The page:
Dynamic structs and referencing by MAC address

Hello

I have a project I am working on where I will receive a mac address from either a known or unknown host and I need to store the state and various properties of that mac address and reference it later on. I am trying to figure out the best way to manage this. I need to be able to dynamically add a new device to the devices dict if it turns up on the wire, and change state and sequence on existing devices when those values change

In python it is quite straightforward to have a dict and then reference that dict:

devices = {
  "1122334455667788": {'online':True,'sequence':'33'},
  "1122334455667799": {'online':False,'sequence':'01'}
}
print("All Devices ", devices)
print("Device 1234 online ", devices["1122334455667788"]["online"] )
devices["1122334455667788"]["online"] = False
devices["1122334455667788"]["sequence"] = '42'
print("Device 1234 online ", devices["1122334455667788"] )
devices.update( { "1122334455667700" : {'online':True,'sequence':'44'} } )
print("All Devices ", devices)

In C I am trying:

/*
 Logic simulator AND
 
 Input  SW1 SW2
 Output LED1

 LED1 = SW1 + SW2

 created 2018
 NextStep LLC <https:next-step.asia/>
 by Kaz Ueno
 
 This example code is in the public domain.
 
*/
 
typedef struct {
//  uint8_t mac;
  String mac;
  boolean online;
  uint8_t sequence;
} device;

device devices[10];

void setup() {

  // put your setup code here, to run once:
//  devices[0].mac[8] = { 0x11, 0x22, 0x33, 0x44, 0x55, 0x66, 0x77, 0x88 };
  device *d0 = &devices[0];
  d0->mac = "1122334455667788";
  d0->online = false;
  d0->sequence= 0x33;
//  devices[1].mac[8] = { 0x11, 0x22, 0x33, 0x44, 0x55, 0x66, 0x77, 0x99 };
  device *d1 = &devices[0];
  d1->mac = "1122334455667799";
  d1->online = false;
  d1->sequence= 0x01;
  Serial.begin(115200);
  Serial.println("Testing Struct");
  Serial.print("Device 0 Mac");
  Serial.println(devices[0].mac);
  Serial.print("Device 0 Online State ");
  Serial.println(devices[0].online);

  if (d1->online == true) {
	Serial.println("Start Device 0 is online");
  } else {
	Serial.println("Start Device 0 is offline");
  }
}

void loop() {
  device *d0 = &devices[0];
  if (d0->online  == true ) {
	Serial.println("After Device 0 is online");
	d0->online = false;
  } else {
	Serial.println("After Device 0 is offline");
    d0->online = true;
  }
  delay(5000);
 }

Is there an easy way to find the mac address rather than needing to loop through all devices and be able to do:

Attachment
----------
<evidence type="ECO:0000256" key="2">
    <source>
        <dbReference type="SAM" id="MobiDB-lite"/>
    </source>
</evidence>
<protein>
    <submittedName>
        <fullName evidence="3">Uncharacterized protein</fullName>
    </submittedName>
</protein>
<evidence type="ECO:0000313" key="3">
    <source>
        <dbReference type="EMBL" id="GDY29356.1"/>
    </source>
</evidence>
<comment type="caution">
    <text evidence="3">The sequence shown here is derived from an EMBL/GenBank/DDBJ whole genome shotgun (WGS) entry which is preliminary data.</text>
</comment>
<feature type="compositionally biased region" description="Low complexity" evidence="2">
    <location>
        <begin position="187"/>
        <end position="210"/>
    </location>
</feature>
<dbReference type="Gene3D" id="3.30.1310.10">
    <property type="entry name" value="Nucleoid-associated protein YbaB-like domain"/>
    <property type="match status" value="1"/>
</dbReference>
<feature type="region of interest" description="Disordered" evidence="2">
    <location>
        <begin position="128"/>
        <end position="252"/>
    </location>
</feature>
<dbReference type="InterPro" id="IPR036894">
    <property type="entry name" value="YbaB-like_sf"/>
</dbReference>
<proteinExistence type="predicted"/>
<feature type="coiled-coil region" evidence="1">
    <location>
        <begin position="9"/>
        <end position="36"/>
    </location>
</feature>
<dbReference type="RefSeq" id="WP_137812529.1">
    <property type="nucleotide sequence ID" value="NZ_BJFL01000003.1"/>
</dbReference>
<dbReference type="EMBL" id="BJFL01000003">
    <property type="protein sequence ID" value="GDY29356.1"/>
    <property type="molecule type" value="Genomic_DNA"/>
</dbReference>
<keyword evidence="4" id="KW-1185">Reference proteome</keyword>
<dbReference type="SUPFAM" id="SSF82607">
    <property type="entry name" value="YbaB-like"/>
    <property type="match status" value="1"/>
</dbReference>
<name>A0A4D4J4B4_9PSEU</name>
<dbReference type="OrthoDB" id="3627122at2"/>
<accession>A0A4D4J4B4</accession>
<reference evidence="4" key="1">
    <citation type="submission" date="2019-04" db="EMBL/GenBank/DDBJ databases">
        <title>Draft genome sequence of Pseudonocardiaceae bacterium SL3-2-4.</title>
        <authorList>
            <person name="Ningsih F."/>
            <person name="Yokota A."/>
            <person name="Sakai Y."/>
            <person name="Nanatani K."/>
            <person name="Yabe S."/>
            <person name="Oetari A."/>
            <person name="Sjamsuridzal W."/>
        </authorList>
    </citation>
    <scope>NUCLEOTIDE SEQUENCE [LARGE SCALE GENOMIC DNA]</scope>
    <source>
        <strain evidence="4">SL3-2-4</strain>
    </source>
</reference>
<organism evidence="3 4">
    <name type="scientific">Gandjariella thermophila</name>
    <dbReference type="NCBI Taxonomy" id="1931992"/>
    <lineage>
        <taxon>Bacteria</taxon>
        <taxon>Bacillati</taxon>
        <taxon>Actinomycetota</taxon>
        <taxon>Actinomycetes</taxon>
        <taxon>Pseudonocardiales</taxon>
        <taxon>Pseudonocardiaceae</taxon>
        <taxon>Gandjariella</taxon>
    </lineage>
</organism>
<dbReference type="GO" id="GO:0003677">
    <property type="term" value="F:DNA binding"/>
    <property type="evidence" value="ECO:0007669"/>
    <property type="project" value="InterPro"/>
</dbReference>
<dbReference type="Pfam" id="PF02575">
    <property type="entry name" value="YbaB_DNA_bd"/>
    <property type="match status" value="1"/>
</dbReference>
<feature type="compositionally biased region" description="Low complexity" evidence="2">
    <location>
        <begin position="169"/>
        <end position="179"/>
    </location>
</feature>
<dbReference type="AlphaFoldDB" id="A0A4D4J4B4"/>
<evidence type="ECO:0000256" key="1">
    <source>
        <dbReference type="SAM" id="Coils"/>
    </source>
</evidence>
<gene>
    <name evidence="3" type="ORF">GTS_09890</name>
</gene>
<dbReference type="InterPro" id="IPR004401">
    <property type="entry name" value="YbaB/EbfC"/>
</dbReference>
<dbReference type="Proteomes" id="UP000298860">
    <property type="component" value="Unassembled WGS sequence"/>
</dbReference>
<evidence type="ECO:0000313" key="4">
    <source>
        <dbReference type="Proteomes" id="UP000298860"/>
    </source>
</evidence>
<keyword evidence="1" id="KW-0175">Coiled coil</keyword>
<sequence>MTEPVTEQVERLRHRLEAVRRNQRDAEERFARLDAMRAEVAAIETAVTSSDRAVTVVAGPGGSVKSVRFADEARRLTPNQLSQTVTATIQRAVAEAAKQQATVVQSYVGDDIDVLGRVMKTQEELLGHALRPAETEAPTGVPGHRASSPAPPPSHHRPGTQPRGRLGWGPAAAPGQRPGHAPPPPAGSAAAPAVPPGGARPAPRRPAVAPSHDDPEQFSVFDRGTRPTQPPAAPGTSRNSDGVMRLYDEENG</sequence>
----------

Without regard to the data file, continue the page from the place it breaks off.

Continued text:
device *d = &devices['1122334455667788'];

Or something similar?

It can be done in C++, e.g. std::map, but that's not something I'd do on an Arduino with its tiny RAM. What's the issue with iterating through the array?

Arduino with an SD card would probably work. Store everything on the card and only pull up the one you want to access.

-jim lee

Looping through all the devices is probably easiest and fastest and smallest, at least for moderate numbers of devices.

Thanks, it just feels wrong iterating through the array each time I need to look it up which I need to do many few times so am currently setting a global variable and accessing it for each loop and using a function to I need it. It's on a ESP32 so not as typically memory constrained as other Arduino devices.
Or is there a better way to store a dynamically sized array / structure rather? The maximum possible devices would be 8 or so.. so I can just leave it as a defined variable and then iterate through.
It just means I need to have a function to find the next free entry when adding a new one, and was thinking there might be a better way to achieve this other than looping but that doesn't seem to be the case.

At a max of 8 devices, any tweaking is just a waste of time. Anything that works for you should be fine. Move on to more pressing issues.

-jim lee

jimLee:
At a max of 8 devices, any tweaking is just a waste of time. Anything that works for you should be fine. Move on to more pressing issues.

This. There are plenty of techniques to help in a case where you have a large number of MAC addresses to manage, but none of them are likely to be as efficient as a simple loop when you only have eight.

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